1912. Dec. 28. Sat. Received letter from Eunice and wrote to the children in the East - also sent pkg. to Willie Miss Cain left us today. Dr. Jones called, also Edna, and Alice Hammond came in to say goodbye. Myrtle had intended to return with her to her work in S.F. but Mrs. Marceau has been taken very ill, and Myrtle is now employed as her nurse by day while Kate Inglis is the night nurse. (T.S.R. 27. 2 P.M. 48. S.S. 48.)
Dec. 29. Sabbath. Weather cloudy. This is the last Sabbath of our pastor Rev. Kidder, here, for his wife has been pronounced insane by experts and he feels it his duty to hasten home to do what he can for her. we are grieving over this. Mrs. Myra (Lopher) Scott called to see Theresa. (T.S.R. 34. 2 P.M. 52. S.S. 49.)
Dec. 30. Mon. Morning cloudy. Received a letter from Ada and Will Cooke and wrote to Portland. Lou came in with her sister, Mr. Addie Thompson. (T.S.R. 41. 2 P.M. 55. S.S. 48.)
Dec. 31. Tues. Weather cloudy and a little rainy. The Old Year is leaving us in tears, but the moisture is a blessing we need and crave. With the last day of the year passes the earthly life of Mrs. O.O. Norton, a former member of our church from Lodi, who now goes to join the "Church Triumphant in the Better Land." Dear son Horace is now fifty-two years old - would that he were not so silent towards his friends in his native State! Received Post-Card from Rev. and Mrs. Miller, now of Auburn, and wrote to Ada. This year, 1912, has been unique in many ways. My unusual weakness, the homecoming of all the children except Horace and Calvin from the East, and Eunice of those in Cal. our Church Jubilee - so happily celebrated, and the addition to our family of three "little men" - John Willard Thorp, a grandson, and Robert Cornish and Howard Garland Anderson, two great-grandsons, with not one taken from our number by death, and no dreadful accident to any one. Now I seem to be gaining strength slowly but steadily, and so face the New Year wonderingly, but sure that in all ways the dear Father will lead us and care for us, if we but trust Him. So I close this record with the prayer, "Lord, perfect our trust." So, 1912, goodbye! (T.S.R. 39. 2 P.M. 47. S.S. 47.)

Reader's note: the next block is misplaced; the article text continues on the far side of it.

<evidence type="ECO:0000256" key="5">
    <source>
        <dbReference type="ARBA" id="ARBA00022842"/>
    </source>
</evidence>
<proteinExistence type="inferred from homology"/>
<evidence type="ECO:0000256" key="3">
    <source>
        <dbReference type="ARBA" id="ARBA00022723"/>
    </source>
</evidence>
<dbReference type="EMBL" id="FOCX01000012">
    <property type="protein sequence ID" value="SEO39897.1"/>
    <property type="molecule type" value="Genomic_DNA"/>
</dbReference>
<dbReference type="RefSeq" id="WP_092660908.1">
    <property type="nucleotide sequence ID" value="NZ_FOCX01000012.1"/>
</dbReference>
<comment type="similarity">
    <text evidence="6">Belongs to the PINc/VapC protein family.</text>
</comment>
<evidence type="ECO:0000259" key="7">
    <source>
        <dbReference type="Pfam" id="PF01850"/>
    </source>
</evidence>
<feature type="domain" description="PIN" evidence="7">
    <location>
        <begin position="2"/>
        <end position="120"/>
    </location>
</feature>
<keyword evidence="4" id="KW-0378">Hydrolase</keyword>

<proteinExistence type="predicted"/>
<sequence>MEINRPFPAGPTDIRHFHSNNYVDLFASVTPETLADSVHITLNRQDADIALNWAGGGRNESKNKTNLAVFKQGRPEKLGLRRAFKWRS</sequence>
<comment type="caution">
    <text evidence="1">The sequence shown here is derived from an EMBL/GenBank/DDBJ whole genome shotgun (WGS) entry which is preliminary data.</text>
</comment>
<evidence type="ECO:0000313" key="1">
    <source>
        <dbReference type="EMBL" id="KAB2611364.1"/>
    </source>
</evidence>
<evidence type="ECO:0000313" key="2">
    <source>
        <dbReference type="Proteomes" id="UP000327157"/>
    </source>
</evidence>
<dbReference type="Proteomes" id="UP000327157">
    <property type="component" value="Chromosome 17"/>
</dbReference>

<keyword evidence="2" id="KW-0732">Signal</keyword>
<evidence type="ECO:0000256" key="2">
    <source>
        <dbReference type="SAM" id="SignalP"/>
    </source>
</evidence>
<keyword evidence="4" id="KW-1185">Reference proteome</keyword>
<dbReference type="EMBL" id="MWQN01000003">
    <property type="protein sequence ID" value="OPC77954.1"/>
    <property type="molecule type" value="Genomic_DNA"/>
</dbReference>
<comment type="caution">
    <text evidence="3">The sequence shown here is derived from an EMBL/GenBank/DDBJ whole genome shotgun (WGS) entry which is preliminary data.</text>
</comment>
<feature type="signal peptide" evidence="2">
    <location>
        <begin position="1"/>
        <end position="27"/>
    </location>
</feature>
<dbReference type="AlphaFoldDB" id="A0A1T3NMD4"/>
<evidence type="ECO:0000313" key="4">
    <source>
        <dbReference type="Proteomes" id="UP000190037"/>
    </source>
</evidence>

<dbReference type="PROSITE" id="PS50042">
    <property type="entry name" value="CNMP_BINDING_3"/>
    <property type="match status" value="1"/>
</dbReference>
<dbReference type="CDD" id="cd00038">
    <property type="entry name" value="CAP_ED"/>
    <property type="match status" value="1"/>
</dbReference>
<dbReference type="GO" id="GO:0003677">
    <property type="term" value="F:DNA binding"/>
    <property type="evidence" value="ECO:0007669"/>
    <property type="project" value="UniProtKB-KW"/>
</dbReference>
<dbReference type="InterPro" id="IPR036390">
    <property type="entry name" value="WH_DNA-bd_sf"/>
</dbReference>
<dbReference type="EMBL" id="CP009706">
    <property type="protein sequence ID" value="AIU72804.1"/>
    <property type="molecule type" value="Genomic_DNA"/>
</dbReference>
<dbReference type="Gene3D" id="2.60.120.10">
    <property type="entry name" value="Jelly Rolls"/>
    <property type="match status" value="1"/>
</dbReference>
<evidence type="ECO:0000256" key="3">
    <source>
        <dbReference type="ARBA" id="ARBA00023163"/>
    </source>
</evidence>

1913. Jan. 1. Wednes. "By the good hand of our God upon us," we begin another year - praise be to His name! And He has promised to be "ever with us" - so we have no cause for fear, as we "enter into the cloud" of the future days, weeks and months. The New Year comes in with a foggy morning. Our household now consists of Hannah, Celeste, Theresa, John Willard and myself - the sole occupants of this large house. Nellie, Edw, Bergquest and the little one were our callers, also Bro. Horace. Little Bernice is pretty and improving nicely. Received a letter from Willie, a Post Card from Marie and sent a pkg. to Framingham - to Willie's folks. (T.S.R. 29. 2 P.M. 49. S.S. 48.)
Jan. 2. Turs. Sent books to Mrs. Ober, Helen and Willard. (T.S.R. 28. 2 P.M. 51. S.S. 48.)
Jan. 3. Friday. Foggy morning. Our Annual Church meeting was held here with a dinner - rather smaller attendance than usual on account of sickness and chilly weather. Meeting was harmonious, and most of the Officers were re-elected, including myself as Treasurer. There was an unusual feeling of sadness, however, because our pastor is leaving us. His luggage had all previously been packed and he said goodbye as soon as the exercises were over, as he goes to his home in Los Angeles to do what he can for his insane wife. So we are now left without a pastor once more. Mrs. Cowdery and Mrs. Hatch came in. Received letter and a book from Will and Ada Cooke. (T.S.R. 27. 2 P.M. 49. S.S. 47.)
Jan. 4. Satur. North windy. Received Post Card from John Bates and wrote to the children in the East. Rev. Dean from San Anselmo has come to fill our pulpit tomorrow and we are entertaining him. He is a youngish man and seems pleasant. (T.S.R. 32. 2 P.M. 42. S.S. 39.)
Jan. 5. Sabbath. Very cold weather, the north wind blowing a gale and the congregations at preaching services small. The S. School was well attended and twenty book prizes were given to those who had faithfully attended through the past year. Only Celeste, Leonard and Corell Smith earned prizes for attendance at church services. The north wind blew so hard and the cold was so intense that there were but six people at church in the evening, but Rev. Dean preached to them just the same. (T.S.R. 22. 2 P.M. 34. S.S. 22.)
Jan. 6. Mond. This morning was the coldest here for years - 20- in the morning and water pipes frozen and bursting all over town. An circle from the faucet in our courtway sink reached to the bottom
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Delia Locke, diaries, women, diarist, California, Locke-Hammond Family Papers, Lockeford, CA, Dean Jewett Locke, rural life, rural California, 19th Century, church, temperance organizations, Mokelumne River Ladies' Sewing Circle, temperature recordings, journal